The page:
From where I stand: Debora Barros Fince


 Debora Barros Fince. Photo: UN Women/Nathan Beriro
Photo: UN Women/Nathan Beriro


I was a person with many dreams. I graduated from law school in 2003 and wanted to help my parents, my brothers and my community. In 2004, the paramilitary came and massacred our community in Villa Portete. We didn’t even know what “paramilitary” meant. We didn’t know why our families were being exterminated.I survived the massacre and became the spokesperson for the community.

Throughout the course of the Colombian conflict, women have been the worst affected, but our struggle and resistance were not recognized. We have been violated sexually, killed, exploited for our labour and denied equal opportunities.

The women of Colombia are also protagonists for peace. We are conciliatory by nature; we seek for ways to engage and find a solution. When I travelled to Havana to give testimony, it was a very important moment, not only for me, but for the entire community. We share the same pain, as victims [of the conflict], regardless of who our aggressor was.

We worked together as a group. We didn’t take decisions alone. If we could not agree on something, we would all discuss and resolve the issue. We wanted a peace process that put the victims at the centre.

For sustainable peace, there has to be investments in social development—in education, health, adequate housing and water. And, women must get the role that they deserve. There must be recognition of our struggle and our sacrifices, and true participation. Women must have a voice and a vote in the peace process and in our homes.”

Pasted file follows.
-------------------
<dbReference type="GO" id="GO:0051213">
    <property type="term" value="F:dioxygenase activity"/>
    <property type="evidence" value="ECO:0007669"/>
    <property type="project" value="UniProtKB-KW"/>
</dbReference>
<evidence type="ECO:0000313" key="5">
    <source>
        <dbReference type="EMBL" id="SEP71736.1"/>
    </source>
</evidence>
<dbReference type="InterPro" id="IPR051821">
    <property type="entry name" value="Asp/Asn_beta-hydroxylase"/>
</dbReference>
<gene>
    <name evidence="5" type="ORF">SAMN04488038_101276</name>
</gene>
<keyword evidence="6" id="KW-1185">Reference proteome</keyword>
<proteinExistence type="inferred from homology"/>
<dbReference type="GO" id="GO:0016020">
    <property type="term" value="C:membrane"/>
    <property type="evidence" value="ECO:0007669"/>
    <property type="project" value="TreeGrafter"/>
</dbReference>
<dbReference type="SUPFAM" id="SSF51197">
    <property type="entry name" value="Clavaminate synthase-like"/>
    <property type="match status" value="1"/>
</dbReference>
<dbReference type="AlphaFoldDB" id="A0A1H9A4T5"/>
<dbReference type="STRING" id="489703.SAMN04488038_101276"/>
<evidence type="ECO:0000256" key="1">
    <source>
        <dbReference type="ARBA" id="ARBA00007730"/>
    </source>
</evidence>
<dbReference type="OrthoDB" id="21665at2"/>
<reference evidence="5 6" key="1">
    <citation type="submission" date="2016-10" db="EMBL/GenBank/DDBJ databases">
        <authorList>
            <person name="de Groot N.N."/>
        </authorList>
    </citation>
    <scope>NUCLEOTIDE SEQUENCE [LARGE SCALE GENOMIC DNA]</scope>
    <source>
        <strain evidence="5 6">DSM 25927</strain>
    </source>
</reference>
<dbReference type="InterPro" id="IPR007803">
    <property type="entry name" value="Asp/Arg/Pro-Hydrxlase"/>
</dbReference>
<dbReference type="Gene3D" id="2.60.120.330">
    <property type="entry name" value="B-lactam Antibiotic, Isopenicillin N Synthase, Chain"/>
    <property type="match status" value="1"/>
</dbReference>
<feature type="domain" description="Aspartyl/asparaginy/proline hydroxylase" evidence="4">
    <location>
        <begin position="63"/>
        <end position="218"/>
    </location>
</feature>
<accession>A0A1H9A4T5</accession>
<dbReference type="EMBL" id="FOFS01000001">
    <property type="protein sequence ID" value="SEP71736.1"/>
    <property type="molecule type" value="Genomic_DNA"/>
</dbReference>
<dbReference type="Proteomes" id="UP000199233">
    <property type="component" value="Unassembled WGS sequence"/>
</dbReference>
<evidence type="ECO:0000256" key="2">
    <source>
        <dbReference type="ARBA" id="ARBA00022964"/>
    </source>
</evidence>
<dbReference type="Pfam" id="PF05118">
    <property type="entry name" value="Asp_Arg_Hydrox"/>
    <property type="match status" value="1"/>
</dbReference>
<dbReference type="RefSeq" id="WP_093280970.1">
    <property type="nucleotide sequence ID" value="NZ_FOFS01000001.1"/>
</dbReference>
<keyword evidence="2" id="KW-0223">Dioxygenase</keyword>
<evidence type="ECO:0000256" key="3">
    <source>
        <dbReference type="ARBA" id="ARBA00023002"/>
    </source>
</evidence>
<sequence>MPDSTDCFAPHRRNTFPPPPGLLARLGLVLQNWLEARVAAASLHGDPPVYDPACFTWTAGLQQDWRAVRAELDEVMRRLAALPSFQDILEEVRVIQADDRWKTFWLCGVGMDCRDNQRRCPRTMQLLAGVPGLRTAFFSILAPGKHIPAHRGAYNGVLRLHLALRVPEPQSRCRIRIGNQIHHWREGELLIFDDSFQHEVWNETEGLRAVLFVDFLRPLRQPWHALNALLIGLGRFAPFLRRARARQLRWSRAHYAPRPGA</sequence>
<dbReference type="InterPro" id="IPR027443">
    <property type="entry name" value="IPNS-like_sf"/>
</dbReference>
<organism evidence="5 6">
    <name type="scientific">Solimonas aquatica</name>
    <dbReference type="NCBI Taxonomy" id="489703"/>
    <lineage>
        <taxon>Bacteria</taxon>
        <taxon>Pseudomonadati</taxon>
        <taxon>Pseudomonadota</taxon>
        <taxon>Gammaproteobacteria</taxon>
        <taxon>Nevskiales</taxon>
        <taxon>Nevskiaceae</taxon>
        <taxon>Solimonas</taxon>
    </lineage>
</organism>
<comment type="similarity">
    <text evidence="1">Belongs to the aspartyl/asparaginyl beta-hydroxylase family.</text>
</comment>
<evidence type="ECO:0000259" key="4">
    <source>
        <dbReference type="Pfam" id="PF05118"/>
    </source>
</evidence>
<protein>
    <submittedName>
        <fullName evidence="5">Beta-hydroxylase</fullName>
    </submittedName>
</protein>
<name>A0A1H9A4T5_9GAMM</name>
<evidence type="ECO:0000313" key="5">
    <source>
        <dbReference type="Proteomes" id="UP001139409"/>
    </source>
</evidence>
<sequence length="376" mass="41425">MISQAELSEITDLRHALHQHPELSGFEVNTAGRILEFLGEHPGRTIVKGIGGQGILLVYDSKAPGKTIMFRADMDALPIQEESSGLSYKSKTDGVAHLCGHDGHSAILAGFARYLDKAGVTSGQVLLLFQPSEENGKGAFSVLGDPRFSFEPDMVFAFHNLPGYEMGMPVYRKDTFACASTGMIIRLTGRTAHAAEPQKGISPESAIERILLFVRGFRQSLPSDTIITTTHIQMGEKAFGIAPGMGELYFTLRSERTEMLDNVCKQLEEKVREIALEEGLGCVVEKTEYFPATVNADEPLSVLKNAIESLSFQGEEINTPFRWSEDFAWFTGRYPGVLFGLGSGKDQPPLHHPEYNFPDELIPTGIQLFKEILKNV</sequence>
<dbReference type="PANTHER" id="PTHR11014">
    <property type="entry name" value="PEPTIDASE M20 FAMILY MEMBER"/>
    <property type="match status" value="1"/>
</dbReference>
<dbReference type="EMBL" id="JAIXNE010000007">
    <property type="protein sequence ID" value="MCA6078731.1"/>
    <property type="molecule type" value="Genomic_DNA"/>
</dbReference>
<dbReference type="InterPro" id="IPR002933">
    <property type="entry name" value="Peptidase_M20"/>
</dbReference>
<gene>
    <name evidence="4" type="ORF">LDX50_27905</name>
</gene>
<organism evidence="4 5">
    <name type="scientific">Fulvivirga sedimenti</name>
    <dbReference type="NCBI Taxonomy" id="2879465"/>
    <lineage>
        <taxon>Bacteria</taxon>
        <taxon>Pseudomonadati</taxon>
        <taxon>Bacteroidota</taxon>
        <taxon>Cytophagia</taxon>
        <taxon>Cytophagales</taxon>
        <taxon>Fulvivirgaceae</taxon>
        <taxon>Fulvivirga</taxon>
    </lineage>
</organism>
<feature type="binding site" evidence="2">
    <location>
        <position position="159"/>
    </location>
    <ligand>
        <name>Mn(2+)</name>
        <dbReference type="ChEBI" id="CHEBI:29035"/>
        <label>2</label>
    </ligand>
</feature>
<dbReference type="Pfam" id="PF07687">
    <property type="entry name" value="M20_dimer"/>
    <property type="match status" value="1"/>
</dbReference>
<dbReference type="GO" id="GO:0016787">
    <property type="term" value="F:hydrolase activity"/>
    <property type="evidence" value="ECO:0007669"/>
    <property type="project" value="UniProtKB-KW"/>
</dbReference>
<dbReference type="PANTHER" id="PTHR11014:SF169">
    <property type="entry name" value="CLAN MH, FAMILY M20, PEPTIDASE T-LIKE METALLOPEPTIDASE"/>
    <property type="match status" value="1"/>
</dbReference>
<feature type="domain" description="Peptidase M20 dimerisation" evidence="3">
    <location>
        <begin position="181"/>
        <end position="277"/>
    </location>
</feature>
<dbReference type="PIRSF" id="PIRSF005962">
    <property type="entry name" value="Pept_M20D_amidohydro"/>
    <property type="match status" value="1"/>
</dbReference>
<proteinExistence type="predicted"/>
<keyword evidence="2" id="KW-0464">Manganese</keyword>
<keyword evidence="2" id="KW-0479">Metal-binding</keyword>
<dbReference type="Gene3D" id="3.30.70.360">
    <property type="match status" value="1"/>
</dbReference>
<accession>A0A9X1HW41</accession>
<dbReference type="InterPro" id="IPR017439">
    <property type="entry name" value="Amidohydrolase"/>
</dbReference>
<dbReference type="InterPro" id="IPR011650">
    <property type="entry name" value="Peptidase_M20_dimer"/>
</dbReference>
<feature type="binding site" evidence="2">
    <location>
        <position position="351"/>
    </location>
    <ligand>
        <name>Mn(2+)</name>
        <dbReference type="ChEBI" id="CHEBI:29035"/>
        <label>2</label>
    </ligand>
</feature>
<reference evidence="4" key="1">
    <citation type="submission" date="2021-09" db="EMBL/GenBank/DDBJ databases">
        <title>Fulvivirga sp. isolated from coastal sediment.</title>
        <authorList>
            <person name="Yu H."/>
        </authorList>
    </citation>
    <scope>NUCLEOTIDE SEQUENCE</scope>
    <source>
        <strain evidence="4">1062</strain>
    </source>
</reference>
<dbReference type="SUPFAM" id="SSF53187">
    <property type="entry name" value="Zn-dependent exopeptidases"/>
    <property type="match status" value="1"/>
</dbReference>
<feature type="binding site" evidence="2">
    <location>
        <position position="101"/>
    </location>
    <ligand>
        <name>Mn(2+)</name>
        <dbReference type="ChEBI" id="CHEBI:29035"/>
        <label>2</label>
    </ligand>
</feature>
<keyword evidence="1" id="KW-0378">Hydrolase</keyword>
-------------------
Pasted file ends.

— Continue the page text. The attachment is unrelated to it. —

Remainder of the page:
SDG 16: Peace, justice and strong institutions

Debora Barros Fince is an Wayúu indigenous activist, human rights defender and lawyer from the community of Bahía Portete, La Guajira, Colombia. She travelled to Havana, Cuba, as part of the “victims delegation” to share her perspective during the peace process in December, 2015. The delegation, comprised of survivors from different regions, ethnicities and genders, was unequivocal in its call for peace and reconciliation. Her story links to the Sustainable Development Goal 16, which aims to promote peaceful and inclusive societies, provide access to justice for all and build effective, accountable and inclusive institutions at all levels.

Read more stories in the “From where I stand...” editorial series.